What is it about?

We use the geochemical fingerprint of mineral dust extracted from marine sediments to identify the contributions of individual source regions to the dust deposition in the subpolar South Pacific. At these latitudes, dust is typically transported by the prevailing westerly winds. We find that an area that is today part of northwestern Argentina dominated the dust input in the South Pacific over the last 260,000 years. This implies that these dust particles travelled almost entirely around the globe before reaching the remote South Pacific.

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Why is it important?

Mineral dust is an important component of the Earth’s climate system. Dust-climate feedbacks result from direct radiative effects of dust and from indirect effects including cloud formation and (micro-)nutrient supply to remote marine and terrestrial ecosystems. The increased supply of iron by mineral dust is of particular interest as it stimulates algae growth in the subpolar Southern Ocean. When the algae die and sink to the deep ocean, they remove carbon dioxide from the atmosphere.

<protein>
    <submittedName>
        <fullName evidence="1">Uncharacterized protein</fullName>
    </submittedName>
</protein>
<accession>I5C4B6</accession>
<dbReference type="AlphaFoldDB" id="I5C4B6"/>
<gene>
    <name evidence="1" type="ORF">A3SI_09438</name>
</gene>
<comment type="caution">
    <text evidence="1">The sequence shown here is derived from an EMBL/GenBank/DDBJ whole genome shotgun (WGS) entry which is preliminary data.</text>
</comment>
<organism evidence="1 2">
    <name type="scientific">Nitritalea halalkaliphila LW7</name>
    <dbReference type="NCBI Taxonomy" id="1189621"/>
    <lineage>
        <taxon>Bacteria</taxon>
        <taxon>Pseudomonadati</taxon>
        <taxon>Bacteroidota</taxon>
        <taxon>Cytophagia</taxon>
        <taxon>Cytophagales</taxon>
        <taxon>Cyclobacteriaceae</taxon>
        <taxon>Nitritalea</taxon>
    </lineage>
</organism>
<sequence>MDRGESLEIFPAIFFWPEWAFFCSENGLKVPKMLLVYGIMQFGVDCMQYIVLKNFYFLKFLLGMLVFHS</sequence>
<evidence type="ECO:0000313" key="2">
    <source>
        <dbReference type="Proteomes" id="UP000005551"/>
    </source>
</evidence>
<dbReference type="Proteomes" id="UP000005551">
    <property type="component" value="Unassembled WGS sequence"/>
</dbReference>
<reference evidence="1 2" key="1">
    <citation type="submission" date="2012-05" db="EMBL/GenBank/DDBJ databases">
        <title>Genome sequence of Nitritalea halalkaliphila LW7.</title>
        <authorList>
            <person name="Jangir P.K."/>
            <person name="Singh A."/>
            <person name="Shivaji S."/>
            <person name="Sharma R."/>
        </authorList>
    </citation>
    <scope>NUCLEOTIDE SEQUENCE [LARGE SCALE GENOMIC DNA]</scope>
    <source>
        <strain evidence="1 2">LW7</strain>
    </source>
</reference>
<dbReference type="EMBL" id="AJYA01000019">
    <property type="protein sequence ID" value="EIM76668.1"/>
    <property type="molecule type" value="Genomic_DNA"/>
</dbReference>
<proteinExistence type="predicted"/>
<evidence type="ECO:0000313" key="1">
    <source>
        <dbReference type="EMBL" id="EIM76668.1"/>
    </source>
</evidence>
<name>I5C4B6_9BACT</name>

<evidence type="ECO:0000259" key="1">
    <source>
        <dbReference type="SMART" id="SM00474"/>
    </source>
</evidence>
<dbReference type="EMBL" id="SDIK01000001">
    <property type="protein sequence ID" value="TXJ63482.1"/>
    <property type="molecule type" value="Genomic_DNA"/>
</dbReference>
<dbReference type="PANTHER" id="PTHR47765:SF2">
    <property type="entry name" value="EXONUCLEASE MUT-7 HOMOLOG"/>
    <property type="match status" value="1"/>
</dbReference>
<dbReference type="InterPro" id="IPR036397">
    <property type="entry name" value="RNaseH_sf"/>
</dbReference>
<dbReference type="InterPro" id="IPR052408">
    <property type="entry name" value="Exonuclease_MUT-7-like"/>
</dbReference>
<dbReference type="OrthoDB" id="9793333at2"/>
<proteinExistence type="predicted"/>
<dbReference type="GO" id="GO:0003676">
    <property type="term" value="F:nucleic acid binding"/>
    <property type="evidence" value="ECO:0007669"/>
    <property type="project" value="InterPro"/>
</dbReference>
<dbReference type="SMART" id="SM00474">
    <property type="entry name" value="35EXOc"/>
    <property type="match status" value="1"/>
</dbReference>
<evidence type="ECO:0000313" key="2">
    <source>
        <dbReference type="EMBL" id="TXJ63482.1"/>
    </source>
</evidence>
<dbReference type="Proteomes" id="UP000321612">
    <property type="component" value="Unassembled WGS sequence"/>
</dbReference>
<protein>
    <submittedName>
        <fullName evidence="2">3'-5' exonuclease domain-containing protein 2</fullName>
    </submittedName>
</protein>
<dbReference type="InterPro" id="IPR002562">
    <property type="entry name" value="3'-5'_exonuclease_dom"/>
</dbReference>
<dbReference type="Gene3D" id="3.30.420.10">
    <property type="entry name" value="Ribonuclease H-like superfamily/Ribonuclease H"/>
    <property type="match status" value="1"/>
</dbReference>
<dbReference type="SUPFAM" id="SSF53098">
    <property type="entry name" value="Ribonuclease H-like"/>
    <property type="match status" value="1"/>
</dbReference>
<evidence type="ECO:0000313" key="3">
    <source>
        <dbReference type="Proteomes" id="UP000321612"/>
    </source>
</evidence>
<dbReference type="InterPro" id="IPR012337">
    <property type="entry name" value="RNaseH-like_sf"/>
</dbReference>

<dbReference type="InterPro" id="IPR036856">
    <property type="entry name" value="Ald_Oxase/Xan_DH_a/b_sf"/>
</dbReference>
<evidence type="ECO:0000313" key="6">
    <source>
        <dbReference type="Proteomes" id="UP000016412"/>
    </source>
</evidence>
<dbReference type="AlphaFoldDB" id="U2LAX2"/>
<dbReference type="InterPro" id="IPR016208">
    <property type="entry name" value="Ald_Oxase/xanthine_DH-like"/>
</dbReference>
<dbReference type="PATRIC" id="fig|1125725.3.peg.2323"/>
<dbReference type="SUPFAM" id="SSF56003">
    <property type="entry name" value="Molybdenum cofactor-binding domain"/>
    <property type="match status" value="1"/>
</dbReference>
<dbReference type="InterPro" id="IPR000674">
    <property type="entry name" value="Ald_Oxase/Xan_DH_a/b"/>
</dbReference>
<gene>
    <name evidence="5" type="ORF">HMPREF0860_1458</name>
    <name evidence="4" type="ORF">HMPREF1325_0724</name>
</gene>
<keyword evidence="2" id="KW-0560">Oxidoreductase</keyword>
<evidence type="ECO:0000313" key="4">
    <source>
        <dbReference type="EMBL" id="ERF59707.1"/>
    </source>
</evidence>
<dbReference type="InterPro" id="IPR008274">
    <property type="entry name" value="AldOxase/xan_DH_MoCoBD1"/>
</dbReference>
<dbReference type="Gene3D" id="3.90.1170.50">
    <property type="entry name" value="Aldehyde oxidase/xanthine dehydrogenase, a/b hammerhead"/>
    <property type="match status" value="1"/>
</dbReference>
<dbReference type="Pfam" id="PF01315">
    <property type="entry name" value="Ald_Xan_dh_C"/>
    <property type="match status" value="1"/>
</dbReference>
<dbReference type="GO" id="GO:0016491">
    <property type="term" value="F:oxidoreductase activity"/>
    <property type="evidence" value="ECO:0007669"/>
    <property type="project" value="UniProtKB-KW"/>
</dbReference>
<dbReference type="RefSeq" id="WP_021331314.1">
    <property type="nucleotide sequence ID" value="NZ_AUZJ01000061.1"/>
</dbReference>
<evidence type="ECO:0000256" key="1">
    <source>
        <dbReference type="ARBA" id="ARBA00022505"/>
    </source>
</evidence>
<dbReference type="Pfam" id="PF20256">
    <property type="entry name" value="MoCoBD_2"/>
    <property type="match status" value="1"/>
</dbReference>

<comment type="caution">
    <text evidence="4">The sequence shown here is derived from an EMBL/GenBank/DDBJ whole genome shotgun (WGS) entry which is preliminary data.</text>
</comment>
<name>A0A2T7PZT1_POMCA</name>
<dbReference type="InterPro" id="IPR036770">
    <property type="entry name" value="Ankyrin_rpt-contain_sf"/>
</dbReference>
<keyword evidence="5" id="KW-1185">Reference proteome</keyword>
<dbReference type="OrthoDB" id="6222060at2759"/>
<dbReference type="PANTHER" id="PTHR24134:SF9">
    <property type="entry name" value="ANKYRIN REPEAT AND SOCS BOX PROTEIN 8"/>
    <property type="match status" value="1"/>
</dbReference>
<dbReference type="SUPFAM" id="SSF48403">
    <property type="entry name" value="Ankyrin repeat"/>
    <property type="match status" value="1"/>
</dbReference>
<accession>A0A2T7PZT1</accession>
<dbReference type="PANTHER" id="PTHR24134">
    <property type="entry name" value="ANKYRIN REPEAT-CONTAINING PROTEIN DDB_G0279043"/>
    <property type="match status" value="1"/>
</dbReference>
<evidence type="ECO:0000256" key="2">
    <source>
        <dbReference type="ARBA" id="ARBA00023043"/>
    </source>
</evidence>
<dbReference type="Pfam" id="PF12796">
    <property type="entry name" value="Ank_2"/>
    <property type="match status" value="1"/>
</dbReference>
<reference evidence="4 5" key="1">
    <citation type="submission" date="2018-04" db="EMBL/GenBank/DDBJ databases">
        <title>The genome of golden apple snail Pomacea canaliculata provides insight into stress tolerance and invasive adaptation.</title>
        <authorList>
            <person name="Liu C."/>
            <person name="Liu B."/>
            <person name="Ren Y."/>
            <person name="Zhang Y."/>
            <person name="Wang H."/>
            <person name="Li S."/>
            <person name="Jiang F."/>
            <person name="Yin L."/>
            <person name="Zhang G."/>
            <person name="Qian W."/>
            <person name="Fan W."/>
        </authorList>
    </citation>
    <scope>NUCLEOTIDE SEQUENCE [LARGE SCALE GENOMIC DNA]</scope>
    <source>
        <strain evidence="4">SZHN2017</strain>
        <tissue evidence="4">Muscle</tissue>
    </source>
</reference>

Writing this article was a great pleasure as it has co-authors with whom I have had long standing collaborations to better constrain past changes in Southern Hemisphere dust transport. These exciting new results will also motivate our future work on this topic.

Torben Struve
Carl von Ossietzky Universitat Oldenburg

Read the Original

This page is a summary of: Systematic changes in circumpolar dust transport to the Subantarctic Pacific Ocean over the last two glacial cycles, Proceedings of the National Academy of Sciences, November 2022, Proceedings of the National Academy of Sciences,
DOI: 10.1073/pnas.2206085119.
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